Isaiah Bess (six goals) and Greg Hathorn (three goals, five assists) complement Brzozowski on the front line, while George Cowing, Colton Larrabee, Gage McLaughlin and Devon Armstrong are the primary midfielders, though Amstrong took over the goalkeeping duties during Lyford’s absence.
“The team chemistry is just different this year, you can see the difference on the field,” said Emery. “The players on this year’s team work much better together than last year.”
Last year’s team reached the Eastern C semifinals before being ousted by Orono, and two regular-season victories over the Red Riots this year have served as measuring sticks for the current squad.
“Those games showed for sure that this year’s team is better than last year’s team in a lot of ways,” said Emery. “Just the way we compose ourselves on the field is a lot different than last year.”
Since back-to-back ties with local rivals Piscataquis of Guilford and Dexter in late September Penquis has won five straight matches — a winning streak the Patriots will take into its regional quarterfinal on Oct. 26.
And with six one-goal victories already this season as evidence, Penquis expects a rugged road ahead as it seeks the program’s first Eastern Maine championship since 1984.
“It’s been very competitive,” said Mills. “There’s going to be no easy quarterfinal game or prelim game.”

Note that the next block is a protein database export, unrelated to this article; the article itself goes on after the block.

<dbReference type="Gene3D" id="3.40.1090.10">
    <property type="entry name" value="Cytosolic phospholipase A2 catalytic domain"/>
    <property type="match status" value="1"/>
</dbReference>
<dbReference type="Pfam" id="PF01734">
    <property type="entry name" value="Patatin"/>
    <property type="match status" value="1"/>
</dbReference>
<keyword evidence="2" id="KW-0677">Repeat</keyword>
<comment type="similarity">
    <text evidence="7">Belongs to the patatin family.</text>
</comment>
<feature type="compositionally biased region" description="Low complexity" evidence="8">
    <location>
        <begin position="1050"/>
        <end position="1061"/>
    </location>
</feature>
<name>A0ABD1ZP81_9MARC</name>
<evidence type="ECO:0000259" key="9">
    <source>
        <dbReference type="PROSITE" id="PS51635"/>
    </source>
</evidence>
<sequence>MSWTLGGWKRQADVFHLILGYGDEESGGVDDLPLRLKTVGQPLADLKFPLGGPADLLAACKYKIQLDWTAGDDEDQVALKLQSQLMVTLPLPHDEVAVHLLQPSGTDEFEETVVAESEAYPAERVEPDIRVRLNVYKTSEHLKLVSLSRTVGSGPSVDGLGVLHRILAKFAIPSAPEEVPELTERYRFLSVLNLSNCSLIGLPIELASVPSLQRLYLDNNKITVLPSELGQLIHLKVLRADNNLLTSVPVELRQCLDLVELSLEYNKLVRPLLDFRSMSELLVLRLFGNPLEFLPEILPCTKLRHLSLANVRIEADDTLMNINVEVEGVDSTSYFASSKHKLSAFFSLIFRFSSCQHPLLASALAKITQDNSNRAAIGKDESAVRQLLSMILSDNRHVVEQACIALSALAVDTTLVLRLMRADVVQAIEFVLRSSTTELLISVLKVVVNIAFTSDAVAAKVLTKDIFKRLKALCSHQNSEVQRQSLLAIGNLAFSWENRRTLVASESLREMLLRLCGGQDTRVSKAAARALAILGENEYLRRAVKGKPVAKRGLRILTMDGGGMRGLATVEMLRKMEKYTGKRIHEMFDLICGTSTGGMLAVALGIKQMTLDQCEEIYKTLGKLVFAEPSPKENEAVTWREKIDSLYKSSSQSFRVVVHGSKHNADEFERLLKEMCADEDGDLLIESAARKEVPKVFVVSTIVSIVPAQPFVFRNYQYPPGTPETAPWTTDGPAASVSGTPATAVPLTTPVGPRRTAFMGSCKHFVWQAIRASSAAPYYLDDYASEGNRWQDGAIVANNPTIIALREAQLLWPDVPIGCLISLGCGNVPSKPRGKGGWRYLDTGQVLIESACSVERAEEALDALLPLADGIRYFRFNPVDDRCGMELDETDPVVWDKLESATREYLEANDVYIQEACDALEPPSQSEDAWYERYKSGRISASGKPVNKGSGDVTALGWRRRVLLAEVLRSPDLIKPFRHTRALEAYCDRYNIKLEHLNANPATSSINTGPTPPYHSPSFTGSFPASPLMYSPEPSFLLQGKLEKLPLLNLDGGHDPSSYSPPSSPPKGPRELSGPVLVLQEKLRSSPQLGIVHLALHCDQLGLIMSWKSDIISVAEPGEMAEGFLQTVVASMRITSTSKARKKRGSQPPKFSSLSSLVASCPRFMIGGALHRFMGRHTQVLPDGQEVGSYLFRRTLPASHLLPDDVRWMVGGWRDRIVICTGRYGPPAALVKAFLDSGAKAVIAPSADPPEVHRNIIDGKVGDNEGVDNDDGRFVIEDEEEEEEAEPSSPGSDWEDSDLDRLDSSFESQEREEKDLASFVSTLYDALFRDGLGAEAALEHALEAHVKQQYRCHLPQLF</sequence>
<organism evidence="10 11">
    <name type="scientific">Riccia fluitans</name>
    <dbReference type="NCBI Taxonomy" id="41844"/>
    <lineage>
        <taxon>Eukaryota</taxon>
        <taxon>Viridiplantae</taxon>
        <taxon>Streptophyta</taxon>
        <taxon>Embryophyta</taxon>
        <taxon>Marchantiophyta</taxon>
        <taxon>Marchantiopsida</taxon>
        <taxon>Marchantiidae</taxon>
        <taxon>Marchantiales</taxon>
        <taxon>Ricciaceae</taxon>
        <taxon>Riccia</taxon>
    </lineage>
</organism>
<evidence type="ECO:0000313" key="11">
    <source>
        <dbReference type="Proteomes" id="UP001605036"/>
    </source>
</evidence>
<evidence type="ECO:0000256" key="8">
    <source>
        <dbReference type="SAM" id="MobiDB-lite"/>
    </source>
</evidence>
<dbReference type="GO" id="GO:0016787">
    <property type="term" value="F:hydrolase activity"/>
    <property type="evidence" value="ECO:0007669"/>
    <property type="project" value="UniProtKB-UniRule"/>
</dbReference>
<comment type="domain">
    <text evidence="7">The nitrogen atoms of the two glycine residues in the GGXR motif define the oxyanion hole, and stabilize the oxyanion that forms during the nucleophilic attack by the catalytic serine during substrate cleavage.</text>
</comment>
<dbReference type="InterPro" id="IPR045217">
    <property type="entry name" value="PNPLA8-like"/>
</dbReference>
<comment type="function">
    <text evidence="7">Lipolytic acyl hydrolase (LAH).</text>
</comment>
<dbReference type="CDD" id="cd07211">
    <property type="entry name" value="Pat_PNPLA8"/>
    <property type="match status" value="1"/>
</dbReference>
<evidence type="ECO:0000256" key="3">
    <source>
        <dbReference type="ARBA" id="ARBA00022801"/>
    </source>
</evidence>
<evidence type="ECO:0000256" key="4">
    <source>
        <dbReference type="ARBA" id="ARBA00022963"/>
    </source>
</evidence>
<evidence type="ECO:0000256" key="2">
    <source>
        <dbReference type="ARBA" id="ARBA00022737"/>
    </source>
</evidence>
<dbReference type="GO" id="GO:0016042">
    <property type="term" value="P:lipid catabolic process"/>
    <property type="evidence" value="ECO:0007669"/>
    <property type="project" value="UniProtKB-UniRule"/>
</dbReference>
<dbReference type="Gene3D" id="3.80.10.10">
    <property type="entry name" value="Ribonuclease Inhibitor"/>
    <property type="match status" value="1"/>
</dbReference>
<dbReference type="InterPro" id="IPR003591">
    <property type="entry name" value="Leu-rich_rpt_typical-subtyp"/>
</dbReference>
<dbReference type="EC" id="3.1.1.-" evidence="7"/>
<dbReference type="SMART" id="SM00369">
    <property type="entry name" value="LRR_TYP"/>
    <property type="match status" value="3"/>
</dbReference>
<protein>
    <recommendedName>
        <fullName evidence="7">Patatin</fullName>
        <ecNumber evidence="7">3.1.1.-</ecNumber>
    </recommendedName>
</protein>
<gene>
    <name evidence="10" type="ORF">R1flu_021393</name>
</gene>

Yet there’s also a level of self-confidence within the team that comes with emerging from grind of regular-season play still unbeaten.
“If we play our game to our capability, we are going to be one of the toughest teams to beat,” said Brzozowski.
A BREAKTHROUGH YEAR AT MOUNT VIEW
This already has been a breakthrough season for the football team at Mount View High School of Thorndike.
After winning just three games in its first four years of varsity play, this year’s team will take a 5-2 record into Saturday’s LTC regular-season finale against Calais-Woodland.
And the local community — or communities, to be exact, given that the small towns of Brooks, Freedom, Jackson, Knox, Liberty, Monroe, Montville, Thorndike, Troy, Unity and Waldo all feed into Regional School 3 — have taken notice.
“We had a a huge crowd at our game, I think it’s a recognition of what we’ve been doing,” said fourth-year Mount View head coach Jack Brady after the Mustangs’ 44-12 homecoming victory over Washington Academy of East Machias last Saturday. “They came out and got a chance to see us win, and a lot of those people hadn’t seen us play before.
“The community here is really starting to embrace the high school football program.”
Fourteen seniors have keyed this team’s success, among them quarterback-defensive end Jalen Babin and fullback-linebacker Craig Nealley.
But as much as execution on the field has enabled the Mustangs to develop into a contender in the Eastern Maine Class C ranks, so, too, has a quality more intangible.
“The real improvement is just the maturity of the kids as athletes,” said Brady. “They’ve really taken to heart what we’ve been trying to teach them. We’ve asked the kids to work really hard to improve themselves as football players and they’ve done that and are reaping the benefits.”